2. WHO WILL BUY? RESEARCHING YOUR MARKET
The best way to find your market is become familiar with it. This means reading what they publish. If you want to write travelogues, read magazines that publish them. If you want to tell about a local farmer doing something amazing, look for similar stories in local publications. You can do this research in the library, in the magazine section of a large bookstore, or by bringing up publications on the Internet. Now, focus on a few periodicals or newspapers that appear to publish the type of story you’re interested in writing. Read as many copies of them as possible. Chances are if you have a subscription to a periodical it contains the type of articles you’re interested in writing and you’ve already soaked up their style by osmosis.
At this point you will want to write to the publication asking for their guidelines. Send a Self Addressed Stamped Envelope (S.A.S.E) along, and make the letter brief. In the last few years, most publishers have guidelines on their websites. Going on the Internet is a fast way to get the guidelines.
Compare the guidelines to your own goals. Guidelines give you word count, payment (by line, word count or page), deadlines for seasonal material, editors of different departments, format required and other information you need before you submit.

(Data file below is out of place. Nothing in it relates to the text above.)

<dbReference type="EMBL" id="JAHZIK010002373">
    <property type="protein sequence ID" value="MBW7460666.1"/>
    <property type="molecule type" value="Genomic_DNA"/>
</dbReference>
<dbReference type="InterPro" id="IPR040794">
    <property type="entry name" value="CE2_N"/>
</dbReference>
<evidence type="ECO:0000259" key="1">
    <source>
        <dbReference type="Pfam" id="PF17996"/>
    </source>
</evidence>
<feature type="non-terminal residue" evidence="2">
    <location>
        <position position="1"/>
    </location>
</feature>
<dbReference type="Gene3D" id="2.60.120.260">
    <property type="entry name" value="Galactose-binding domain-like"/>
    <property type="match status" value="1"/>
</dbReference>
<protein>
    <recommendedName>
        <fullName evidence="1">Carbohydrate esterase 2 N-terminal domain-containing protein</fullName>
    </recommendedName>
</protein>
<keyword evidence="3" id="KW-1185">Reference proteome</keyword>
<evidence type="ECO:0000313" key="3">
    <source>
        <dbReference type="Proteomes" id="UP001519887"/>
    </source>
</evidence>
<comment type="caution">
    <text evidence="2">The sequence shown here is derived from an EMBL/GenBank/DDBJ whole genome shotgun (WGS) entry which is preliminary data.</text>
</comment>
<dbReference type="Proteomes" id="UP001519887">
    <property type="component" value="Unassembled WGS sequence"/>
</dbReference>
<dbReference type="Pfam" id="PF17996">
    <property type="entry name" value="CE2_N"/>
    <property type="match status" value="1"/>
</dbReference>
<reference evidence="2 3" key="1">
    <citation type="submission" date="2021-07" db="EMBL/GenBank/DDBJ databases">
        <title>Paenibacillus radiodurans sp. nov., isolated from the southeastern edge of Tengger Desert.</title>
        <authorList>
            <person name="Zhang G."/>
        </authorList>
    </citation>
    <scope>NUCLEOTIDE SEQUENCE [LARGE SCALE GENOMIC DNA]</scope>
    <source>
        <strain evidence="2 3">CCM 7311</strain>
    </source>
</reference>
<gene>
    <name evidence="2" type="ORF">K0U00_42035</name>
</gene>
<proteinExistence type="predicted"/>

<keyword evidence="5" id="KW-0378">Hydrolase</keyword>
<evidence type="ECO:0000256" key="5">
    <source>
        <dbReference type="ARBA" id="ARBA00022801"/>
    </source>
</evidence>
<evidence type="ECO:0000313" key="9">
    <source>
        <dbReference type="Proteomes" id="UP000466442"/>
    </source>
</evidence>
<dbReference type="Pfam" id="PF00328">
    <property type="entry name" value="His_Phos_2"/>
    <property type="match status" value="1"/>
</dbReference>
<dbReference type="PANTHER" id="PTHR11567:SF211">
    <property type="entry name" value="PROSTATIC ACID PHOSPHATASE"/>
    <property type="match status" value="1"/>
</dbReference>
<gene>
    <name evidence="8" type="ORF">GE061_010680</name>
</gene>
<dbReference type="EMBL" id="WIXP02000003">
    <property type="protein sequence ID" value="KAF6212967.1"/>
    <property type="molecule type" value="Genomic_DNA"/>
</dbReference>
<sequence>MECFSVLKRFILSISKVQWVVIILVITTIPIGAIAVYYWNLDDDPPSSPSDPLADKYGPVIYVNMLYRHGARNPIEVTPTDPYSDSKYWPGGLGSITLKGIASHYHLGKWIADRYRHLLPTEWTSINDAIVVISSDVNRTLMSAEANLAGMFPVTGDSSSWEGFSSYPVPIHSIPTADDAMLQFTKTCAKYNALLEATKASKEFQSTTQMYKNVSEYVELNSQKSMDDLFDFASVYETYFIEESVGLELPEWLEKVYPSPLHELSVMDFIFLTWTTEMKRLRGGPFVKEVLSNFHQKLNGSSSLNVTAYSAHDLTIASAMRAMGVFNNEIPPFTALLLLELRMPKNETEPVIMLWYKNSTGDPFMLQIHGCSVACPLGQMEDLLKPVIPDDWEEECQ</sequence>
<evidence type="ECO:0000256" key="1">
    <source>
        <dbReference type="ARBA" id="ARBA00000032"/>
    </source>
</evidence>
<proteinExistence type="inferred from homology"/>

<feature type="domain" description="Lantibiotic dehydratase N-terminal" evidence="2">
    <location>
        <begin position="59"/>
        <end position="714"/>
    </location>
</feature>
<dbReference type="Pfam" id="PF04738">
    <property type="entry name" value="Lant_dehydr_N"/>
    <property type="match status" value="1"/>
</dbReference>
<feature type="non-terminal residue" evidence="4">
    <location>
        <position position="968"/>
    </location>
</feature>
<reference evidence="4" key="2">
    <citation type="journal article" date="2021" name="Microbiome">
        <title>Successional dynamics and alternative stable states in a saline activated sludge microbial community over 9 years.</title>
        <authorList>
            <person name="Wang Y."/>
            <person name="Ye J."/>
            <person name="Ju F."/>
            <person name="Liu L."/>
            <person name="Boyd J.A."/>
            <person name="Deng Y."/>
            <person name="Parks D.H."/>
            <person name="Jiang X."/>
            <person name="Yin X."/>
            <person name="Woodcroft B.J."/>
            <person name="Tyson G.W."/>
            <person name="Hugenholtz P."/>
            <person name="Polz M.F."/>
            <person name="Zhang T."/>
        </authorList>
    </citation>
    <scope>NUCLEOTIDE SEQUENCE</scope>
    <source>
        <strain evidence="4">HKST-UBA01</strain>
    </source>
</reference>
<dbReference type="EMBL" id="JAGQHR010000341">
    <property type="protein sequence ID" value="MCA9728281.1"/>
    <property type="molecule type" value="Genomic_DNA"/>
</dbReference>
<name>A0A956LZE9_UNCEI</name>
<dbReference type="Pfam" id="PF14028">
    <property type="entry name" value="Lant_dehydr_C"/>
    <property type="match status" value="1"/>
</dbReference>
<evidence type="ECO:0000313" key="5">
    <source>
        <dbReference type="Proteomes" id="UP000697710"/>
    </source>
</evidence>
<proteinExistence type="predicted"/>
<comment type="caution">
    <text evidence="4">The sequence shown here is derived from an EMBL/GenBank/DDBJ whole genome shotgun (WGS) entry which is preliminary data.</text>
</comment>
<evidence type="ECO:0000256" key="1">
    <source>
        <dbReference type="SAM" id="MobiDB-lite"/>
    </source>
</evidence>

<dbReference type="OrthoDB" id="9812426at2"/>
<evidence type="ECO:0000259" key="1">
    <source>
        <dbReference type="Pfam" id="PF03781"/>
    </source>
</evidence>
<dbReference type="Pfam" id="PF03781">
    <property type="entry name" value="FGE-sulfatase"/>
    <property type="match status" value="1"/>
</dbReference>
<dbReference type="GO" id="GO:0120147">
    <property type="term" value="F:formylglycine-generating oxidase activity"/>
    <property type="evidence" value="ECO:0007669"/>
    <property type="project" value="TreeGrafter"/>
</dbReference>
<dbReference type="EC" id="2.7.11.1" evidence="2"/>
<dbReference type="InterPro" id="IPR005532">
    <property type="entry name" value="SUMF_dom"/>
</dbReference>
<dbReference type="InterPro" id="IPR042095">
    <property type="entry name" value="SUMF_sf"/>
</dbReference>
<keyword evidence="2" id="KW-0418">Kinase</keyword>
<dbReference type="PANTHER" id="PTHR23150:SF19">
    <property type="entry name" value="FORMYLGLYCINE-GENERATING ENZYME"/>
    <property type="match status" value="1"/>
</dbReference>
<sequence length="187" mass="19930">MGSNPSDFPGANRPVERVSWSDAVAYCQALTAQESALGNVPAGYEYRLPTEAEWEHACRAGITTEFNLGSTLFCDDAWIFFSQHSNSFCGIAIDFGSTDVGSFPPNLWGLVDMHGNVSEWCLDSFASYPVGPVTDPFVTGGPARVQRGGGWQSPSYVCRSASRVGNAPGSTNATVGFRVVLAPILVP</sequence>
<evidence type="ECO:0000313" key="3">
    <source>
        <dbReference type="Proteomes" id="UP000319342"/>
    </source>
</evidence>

Ask yourself some questions? Will the amount of work I have to put into the article be justified by the amount this periodical pays? Can I meet their deadline? Am I able to write in the style they require (humorous, experiential)? If you feel you have a match then prepare a query.
This too requires research. You must query according to the publisher guidelines. If you send an Internet query, it will be lost in cyberspace unless the publisher stipulates he will accept by Internet. You would be wise to set a ‘received’ cue on your Internet mail out, so you at least know it arrived. Even then expect 4-6 weeks to go by without an answer, or even acknowledgement it’s been received. At this point you may email again asking for a status report (name article and date queried). This will usually gain you an immediate response. Many times you will hear nothing. You must decide whether to start the process again or give up. A new query or submission might hit the editor’s desk, at a time he is open to your idea.
Make your query as brief as possible. State the subject, why you are qualified to write on it and when you can deliver. Now include research material for the editor you’ve approached. If this is a new market, it is important to add your publication credits. If the list is too long, choose the newest, or those similar in style to what they print. Send photocopies of the tear sheets of several of your articles. Never cut around the article, but tear out the entire page that contains publication, name and date on the top or bottom.
In a query letter you sell your article by proving it is timely and you have an interesting angle and know who has the answers; then you sell yourself.